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Penn State Hockey’s Defense Passes First Test Of 2018-19 Season Against Clarkson

It’s still early in the season, but Penn State hockey’s new-look defense passed its first test of the season with flying colors.

The Nittany Lions topped Clarkson, an NCAA tournament team last season, 4-3 on opening night and followed that effort up with a 5-1 rout on Friday to complete their first opening-weekend sweep in program history. Eight different forwards scored throughout the sweep, but the story of the series was the defensive performance.

Penn State blocked 27 shots in each game. Of those 54 total, 13 were made by junior Kris Myllari. Myllari has never been shy about filling shooting lanes and getting in the way of incoming shots, which he credits to the team’s culture.

The defensemen weren’t the only Nittany Lions blocking shots throughout the weekend. Center Evan Barratt gets in the way of a Clarkson shot during Thursday’s 4-3 victory.

“You’re committed to trying to help the guy beside you,” Myllari said. “It’s the forwards helping the D-men, who are helping the goalie. You might have 10 blocks one night and 30 the other night, but that doesn’t change the intent to try and block shots. I think the team as a whole did a great job blocking shots [against Clarkson].”

Head coach Guy Gadowsky said he was worried about the team’s shot-blocking after losing Trevor Hamilton, who led the nation by getting in the way of 104 shots last season. This wasn’t an issue on Thursday and Friday, however, as the Nittany Lions consistently filled Clarkson’s shooting lanes.

“What we thought right after both games was what impressed us when watching tape,” Gadowsky said. “You really have to give [the defensemen] a ton of credit, particularly in blocking shots. It’s nice to see that [Hamilton’s] influence lives on, I thought we were as good as we’ve been, and everybody was.”

Less experienced defensemen had to step up following the departures of Hamilton and Erik Autio last year, and Alex Stevens and Paul DeNaples stepped up in a big way last weekend. Stevens, a sophomore from Plymouth, MN, played in just seven games for Penn State last season, while DeNaples blocked five shots in his first two NCAA games.

“I thought [Paul DeNaples] played very physical and very smart,” head coach Guy Gadowsky said following Thursday’s season opener. “He looked a lot more comfortable than I thought he’d be.”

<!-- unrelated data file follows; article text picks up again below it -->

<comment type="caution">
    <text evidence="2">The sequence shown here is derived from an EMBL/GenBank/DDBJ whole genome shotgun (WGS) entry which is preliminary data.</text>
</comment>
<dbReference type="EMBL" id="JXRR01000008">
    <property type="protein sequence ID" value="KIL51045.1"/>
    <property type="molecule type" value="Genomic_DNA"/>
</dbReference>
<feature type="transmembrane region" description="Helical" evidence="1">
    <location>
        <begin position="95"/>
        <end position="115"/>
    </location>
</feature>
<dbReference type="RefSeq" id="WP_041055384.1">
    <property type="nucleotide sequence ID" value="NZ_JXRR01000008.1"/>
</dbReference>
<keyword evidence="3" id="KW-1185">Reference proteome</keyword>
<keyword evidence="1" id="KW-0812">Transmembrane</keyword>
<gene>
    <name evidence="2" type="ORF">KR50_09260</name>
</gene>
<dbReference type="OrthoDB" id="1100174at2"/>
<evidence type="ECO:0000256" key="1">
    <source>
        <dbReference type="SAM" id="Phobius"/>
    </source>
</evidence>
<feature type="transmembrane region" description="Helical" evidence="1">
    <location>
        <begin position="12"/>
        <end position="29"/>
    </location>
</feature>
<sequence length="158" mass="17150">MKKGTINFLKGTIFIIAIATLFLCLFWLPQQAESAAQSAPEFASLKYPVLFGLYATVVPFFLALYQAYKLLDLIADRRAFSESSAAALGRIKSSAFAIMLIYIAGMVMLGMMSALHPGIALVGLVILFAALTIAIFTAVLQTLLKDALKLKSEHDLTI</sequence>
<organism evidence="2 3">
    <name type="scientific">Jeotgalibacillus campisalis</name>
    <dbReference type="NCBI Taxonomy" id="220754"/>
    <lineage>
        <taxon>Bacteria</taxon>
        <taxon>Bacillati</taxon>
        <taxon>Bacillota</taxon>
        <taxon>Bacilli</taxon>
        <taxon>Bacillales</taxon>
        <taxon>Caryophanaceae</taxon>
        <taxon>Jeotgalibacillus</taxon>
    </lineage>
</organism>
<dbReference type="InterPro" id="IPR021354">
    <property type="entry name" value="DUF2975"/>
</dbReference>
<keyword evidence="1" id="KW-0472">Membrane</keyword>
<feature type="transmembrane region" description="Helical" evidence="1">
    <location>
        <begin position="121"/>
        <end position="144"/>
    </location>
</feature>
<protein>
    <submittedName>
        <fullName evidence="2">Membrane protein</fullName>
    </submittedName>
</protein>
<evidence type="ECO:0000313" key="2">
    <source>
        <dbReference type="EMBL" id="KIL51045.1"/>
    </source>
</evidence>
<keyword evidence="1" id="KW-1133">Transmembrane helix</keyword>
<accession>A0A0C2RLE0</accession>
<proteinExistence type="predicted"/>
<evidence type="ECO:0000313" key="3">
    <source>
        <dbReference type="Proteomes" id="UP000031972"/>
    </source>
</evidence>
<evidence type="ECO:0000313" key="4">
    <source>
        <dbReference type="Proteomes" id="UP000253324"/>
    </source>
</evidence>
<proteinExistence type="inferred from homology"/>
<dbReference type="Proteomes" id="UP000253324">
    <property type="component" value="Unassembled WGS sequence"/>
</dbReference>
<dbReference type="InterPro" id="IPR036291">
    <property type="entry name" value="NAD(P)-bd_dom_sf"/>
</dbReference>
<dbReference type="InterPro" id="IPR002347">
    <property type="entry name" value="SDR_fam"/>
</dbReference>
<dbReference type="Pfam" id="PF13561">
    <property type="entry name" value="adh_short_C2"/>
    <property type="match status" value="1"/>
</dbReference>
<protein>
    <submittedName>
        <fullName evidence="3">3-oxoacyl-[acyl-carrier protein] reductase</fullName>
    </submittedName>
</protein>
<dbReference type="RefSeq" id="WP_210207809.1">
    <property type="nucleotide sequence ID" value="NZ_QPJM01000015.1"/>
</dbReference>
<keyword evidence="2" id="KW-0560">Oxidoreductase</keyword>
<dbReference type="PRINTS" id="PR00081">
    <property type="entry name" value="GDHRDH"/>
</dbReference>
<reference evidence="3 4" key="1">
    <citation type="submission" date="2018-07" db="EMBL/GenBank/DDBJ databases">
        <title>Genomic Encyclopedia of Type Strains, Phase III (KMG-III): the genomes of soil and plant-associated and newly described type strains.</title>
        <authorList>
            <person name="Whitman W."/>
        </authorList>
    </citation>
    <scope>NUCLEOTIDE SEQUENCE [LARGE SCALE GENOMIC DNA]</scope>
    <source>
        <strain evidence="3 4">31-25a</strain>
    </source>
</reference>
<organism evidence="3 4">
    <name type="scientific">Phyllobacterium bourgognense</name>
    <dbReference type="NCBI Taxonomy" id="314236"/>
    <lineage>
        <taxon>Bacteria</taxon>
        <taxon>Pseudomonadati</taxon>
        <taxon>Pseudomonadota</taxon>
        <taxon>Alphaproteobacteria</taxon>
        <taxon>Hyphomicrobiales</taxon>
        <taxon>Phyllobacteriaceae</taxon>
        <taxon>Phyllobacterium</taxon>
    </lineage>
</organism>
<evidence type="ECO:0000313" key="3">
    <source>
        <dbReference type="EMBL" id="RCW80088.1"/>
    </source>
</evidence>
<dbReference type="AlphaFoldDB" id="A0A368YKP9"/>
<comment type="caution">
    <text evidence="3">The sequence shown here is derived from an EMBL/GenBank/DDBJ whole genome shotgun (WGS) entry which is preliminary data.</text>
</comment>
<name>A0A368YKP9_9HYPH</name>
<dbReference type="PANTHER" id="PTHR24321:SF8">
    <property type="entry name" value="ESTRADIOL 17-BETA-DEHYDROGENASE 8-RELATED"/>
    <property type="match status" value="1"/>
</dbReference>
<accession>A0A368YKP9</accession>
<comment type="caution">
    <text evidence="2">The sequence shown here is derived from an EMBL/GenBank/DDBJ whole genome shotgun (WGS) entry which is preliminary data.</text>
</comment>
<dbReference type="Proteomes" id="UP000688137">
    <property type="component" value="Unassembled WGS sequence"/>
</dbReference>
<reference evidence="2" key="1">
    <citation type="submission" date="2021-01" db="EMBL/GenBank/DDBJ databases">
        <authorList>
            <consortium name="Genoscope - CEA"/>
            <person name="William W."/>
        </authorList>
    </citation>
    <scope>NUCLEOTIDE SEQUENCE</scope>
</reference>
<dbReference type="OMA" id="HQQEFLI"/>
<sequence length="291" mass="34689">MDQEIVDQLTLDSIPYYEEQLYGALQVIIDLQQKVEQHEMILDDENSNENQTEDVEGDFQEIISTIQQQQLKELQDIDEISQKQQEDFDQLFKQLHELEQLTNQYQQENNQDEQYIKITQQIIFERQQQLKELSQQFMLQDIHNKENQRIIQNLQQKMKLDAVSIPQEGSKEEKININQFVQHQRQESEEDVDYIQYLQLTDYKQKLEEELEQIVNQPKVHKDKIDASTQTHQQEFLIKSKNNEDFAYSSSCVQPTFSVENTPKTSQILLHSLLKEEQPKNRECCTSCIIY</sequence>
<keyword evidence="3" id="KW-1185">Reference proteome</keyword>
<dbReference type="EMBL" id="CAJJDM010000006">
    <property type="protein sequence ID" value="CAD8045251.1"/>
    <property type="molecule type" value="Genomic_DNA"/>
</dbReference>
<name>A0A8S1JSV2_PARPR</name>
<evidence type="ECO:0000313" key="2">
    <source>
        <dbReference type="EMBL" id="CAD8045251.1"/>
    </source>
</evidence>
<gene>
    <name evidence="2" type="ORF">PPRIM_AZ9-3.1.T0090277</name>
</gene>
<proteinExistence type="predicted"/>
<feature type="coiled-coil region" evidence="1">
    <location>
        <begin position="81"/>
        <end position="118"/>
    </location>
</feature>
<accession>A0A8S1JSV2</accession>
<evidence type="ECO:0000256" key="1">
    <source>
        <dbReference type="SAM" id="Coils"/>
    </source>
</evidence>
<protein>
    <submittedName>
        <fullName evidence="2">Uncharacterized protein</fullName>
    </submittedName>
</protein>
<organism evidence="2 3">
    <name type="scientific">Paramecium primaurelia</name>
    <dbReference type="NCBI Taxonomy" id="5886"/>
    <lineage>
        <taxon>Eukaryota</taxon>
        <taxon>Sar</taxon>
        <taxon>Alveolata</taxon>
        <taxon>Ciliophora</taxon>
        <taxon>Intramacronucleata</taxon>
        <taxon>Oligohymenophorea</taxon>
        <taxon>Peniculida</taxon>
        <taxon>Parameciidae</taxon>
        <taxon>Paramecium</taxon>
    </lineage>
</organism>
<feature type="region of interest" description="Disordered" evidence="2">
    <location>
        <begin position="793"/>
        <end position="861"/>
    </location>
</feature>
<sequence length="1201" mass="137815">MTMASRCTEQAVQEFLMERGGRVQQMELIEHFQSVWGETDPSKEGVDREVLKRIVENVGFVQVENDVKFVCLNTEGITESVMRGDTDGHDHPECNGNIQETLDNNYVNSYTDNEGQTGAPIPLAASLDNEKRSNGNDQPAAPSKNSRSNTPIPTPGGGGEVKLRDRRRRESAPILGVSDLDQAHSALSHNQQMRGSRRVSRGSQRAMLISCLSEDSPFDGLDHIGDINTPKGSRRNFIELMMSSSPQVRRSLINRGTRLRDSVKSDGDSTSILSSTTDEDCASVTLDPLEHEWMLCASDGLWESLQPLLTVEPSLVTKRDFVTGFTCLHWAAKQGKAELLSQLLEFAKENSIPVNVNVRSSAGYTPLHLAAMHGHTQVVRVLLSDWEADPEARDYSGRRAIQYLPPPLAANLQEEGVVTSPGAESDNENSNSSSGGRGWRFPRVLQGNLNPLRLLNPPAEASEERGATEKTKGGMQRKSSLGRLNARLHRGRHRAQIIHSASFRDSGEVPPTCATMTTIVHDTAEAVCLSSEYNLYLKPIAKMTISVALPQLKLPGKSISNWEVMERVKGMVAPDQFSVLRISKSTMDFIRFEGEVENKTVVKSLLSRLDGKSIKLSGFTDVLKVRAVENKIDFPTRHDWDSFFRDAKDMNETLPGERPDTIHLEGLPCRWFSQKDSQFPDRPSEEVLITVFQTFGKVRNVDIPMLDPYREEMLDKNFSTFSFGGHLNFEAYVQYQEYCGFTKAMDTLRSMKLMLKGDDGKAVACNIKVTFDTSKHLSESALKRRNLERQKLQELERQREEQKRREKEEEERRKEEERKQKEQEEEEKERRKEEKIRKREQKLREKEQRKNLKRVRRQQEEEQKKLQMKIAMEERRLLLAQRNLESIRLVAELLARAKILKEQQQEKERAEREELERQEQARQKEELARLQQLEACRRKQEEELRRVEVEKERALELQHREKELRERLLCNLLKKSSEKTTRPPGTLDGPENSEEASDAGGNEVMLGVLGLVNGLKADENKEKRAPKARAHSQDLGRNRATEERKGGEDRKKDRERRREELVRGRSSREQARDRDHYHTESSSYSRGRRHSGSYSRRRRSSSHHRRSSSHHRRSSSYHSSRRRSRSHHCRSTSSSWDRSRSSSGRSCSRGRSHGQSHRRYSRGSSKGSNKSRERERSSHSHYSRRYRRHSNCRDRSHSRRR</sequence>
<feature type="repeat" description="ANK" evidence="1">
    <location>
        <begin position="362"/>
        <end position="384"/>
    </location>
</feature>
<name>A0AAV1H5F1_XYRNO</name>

Junior James Gobetz spent the weekend on a pairing with Kris Myllari. He has full confidence in every single one of the team’s skaters when it comes to playing solid in their own end, including DeNaples and Stevens.

“We’re confident in everyone,” Gobetz said. “I didn’t see any learning curve at all from Paul. He played to his strengths, he’s a really good puck mover and didn’t try to do too much. Stevo has been a guy that’s always had a lot of talent, and that showed this weekend.” 

Gobetz added that the team’s defense is a five-man unit: The forwards complement the two defensemen in Penn State’s end of the ice, something that’s only possible because of the team’s depth at both positions.

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About the Author

Mikey Mandarino

In the most upsetting turn of events, Mikey graduated from Penn State with a digital & print journalism degree in the spring of 2020. He covered Penn State football and served as an editor for Onward State from 2018 until his graduation. Mikey is from Bedminster, New Jersey, so naturally, he spends lots of time yelling about all the best things his home state has to offer. Mikey also loves to play golf, but he sucks at it because golf is really hard. If you, for some reason, feel compelled to see what Mikey has to say on the internet, follow him on Twitter @Mikey_Mandarino. You can also get in touch with Mikey via his big-boy email address: [email protected]

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